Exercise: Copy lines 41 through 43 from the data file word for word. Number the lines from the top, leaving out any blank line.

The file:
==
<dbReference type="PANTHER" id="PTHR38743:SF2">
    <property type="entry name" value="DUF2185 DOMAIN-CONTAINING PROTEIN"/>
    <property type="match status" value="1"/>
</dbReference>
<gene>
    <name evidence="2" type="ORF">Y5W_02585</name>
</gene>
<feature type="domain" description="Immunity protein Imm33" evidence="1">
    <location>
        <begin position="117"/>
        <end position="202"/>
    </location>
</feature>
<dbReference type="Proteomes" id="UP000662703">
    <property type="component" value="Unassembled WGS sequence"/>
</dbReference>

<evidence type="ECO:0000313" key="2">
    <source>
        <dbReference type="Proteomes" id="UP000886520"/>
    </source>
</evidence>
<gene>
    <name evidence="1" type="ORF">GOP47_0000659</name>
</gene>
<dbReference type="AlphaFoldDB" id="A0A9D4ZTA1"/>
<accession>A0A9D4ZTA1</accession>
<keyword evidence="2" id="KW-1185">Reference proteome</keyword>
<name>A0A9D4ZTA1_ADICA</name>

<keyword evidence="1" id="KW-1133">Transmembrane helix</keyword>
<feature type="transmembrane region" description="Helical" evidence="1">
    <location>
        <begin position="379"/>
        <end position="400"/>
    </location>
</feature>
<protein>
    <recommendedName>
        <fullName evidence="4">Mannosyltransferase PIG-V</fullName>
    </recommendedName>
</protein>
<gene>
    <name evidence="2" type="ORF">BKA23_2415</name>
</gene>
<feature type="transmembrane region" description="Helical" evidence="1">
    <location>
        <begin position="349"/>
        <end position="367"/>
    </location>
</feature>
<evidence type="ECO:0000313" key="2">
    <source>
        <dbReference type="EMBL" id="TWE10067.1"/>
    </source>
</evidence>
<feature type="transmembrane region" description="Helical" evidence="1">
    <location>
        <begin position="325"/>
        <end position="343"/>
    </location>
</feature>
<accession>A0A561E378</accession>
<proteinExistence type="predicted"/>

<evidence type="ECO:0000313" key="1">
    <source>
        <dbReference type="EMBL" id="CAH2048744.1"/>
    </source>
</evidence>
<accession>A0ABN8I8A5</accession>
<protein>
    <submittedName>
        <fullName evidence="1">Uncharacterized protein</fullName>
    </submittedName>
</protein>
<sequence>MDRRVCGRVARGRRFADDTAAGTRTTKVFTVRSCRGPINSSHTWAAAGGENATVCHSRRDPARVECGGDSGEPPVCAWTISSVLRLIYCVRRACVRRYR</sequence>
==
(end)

<gene>
    <name evidence="2" type="ORF">BKA23_2415</name>
</gene>